The novel is primarily a police procedural novel, although the writer uses a sort of fractured narrative - not quite "meanwhile back at the ranch"- as he advances the plot scattered over three or four sites. (NO UNITY OF PLACE HERE) As his characters cell-phone, radio and fax each other, the culprit lurks and listens. He is a shadowy presence, without deep psychological development. Nor does one find the kind of powerful descriptive passages of a writer like James Lee Burke, after all this is a similar but slightly different approach having a continuing character like Robicheaux but with emphasis on procedure.
Some aspects of this novel suggest a couple directions the writer may consider. Certainly Clayton Istee may be one path. We have seen how Hillerman moved from Leaphorn to Chee. Kearney's M.P. wife, Sara, now mother but still Lt Colonel (due for promotion) is a possible developmental chain. And Kearney's new ranch - with its nearby wild country - might be a scene of a reprise with the south of the border drug lords he has tangled with before. How long McGarrity can sustain this level and these characters is anyone's guess, but if you are not on board yet, come on.
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Format: Hardcover
There are so many police-centered mystery novels flooding the market these days that even the most devoted fans of the genre(s) cannot possibly keep up. Given that murder and mayhem are endlessly popular, competition for readers' attention is keen. In light of the sheer numbers of crime novels that appear annually, it behooves an author to create a work that somehow stands out as uniquely memorable in terms of plot, characters, or literary style. Unfortunately, Michael McGarrity's *Everyone Dies*, while certainly readable, ultimately comes across as just another gore-filled day at the criminologists' office.
McGarrity, who apparently bases his writing efforts on real life experience in the field of criminology, displays a knack for weaving a tale of vengeance and criminal plotting that is clever, and at times even inspired. His criminal investigators unravel the deceptions perpetrated by the villain in sometimes fascinating fashion. Also in his favor is the geographically intriguing Santa Fe, New Mexico, setting for this story.
Overall, however, McGarrity's literary efforts pale in comparison with other, better-established practitioners of the mystery-writing craft. He includes a few riveting descriptive passages depicting place, situation, and mood, but his efforts pale when compared with those of a more gifted writer like James Lee Burke. His protagonist, Kevin Kerney, simply isn't memorable or particularly interesting when compared to others, such as Michael Connelly's Harry Bosch, and his villain, a cartoon-ish lout who calls himself Samuel Green, lacks the psychological depth that someone like Dennis Lehane would likely provide.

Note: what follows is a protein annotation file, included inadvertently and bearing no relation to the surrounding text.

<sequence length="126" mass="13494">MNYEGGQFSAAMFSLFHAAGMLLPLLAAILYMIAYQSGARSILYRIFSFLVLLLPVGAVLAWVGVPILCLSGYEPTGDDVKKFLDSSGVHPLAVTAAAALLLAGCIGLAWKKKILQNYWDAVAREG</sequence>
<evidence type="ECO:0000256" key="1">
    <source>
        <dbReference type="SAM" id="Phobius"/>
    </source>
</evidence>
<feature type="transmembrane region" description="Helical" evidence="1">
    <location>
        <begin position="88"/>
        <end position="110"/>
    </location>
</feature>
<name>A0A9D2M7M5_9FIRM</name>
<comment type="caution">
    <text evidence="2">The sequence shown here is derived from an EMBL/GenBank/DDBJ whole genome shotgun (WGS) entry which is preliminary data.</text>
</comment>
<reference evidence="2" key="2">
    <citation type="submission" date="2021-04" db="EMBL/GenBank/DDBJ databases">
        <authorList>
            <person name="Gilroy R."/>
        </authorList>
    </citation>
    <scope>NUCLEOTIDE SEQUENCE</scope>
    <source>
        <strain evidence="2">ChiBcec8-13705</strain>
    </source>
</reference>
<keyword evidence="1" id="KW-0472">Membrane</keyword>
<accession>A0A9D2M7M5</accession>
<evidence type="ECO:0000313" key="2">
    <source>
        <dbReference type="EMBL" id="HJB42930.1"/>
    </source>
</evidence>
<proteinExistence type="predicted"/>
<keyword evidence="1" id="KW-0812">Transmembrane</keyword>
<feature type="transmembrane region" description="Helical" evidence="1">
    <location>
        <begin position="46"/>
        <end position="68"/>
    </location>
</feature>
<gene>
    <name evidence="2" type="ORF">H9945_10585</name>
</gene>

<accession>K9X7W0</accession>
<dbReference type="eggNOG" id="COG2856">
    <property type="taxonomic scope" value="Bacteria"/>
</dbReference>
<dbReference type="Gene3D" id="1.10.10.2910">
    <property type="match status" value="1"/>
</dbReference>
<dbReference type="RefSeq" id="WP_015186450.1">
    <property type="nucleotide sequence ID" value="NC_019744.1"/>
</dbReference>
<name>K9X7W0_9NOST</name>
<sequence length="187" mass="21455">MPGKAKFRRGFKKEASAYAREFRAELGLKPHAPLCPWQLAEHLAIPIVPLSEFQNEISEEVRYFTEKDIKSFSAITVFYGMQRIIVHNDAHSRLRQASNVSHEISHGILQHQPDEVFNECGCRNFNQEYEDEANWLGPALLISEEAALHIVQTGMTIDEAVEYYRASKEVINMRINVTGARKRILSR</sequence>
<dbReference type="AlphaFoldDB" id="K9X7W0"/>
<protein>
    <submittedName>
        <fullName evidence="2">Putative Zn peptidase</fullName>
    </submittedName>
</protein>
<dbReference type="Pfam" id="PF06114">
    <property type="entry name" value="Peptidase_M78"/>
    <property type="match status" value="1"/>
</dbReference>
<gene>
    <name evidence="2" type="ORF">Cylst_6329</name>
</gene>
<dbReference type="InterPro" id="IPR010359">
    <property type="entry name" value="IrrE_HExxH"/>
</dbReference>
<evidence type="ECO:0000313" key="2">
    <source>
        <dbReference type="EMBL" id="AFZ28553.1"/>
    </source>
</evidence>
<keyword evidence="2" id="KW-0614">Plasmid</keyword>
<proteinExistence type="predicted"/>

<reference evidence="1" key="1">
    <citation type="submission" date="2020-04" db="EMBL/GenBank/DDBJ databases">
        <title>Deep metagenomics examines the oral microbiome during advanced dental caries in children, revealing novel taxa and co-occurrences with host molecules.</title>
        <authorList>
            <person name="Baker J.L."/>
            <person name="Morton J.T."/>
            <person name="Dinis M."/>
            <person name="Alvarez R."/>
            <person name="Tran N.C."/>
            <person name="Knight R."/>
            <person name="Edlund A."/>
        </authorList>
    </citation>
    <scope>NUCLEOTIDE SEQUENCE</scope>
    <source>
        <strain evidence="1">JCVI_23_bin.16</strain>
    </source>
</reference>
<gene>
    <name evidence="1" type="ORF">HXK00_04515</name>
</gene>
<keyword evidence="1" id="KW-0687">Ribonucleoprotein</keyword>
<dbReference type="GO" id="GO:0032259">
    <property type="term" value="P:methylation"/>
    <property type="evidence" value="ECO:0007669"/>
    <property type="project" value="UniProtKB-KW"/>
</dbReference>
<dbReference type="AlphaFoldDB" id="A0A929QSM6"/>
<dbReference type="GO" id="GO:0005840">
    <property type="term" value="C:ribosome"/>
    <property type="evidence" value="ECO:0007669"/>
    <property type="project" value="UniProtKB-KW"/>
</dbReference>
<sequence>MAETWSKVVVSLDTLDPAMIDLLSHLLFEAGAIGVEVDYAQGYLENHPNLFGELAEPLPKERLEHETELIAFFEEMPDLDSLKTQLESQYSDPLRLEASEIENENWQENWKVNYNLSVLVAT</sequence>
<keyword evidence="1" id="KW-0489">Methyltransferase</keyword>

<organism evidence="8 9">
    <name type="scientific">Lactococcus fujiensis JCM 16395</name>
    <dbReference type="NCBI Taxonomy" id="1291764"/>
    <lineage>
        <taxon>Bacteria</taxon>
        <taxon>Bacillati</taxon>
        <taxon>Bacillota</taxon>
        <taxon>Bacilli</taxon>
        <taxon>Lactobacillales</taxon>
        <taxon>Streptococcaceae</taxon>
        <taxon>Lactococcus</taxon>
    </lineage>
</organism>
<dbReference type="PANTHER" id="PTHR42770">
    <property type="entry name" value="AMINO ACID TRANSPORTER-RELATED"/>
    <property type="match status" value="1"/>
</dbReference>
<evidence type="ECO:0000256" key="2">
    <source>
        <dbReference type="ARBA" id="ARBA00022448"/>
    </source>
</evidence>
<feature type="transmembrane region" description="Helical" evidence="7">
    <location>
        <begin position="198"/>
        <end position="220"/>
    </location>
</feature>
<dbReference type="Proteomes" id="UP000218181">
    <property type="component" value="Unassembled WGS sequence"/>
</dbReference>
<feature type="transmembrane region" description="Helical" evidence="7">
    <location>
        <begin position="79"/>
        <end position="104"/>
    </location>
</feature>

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Format: Hardcover
"Today he'd argued with a woman he adored, seen the murdered body of a man he liked, and found a horse he loved maliciously destroyed. It was a crummy way to start a vacation." (Page 19)
Being a police officer and a target of a smart killer with a score to settle has long been a hallmark of police oriented mystery fiction. However, rarely has it been done so well as in this novel, latest in the series featuring Kevin Kerney.
With Lieutenant Colonel Sara Brannon, his wife, home on maternity leave from the Army, Santa Fe Police Chief Kevin' Kerney's thoughts involve the construction of their new home and the pending arrival almost any day of his son. He is supposed to be on an often delayed and much needed vacation. That is until the killings begin.
First it is a prominent attorney, Jack Potter who is shot in the chest and left to die on the sidewalk in front of the county court house. Then Kerney finds his beloved horse, Soldier, dead after being shot three times in the stomach. Then the dead rats and the notes threatening Kerney and his family begin to appear. Killing Kerney fast wouldn't bring the pleasure of making him suffer, as he will while the killer circles closer and closer killing innocent victims. As the killer moves closer, targeting his family and the body count climbs, Kerney and his investigative team lag far behind until the final inevitable violent confrontation.
As in most novels of this type the reader is quickly introduced to the killer. The action and the viewpoint move constantly back and forth between the killer, Kerney and other characters. As such there is zero suspense as to who the killer is. What is unknown are the reasons why and whether or not he can be stopped in time.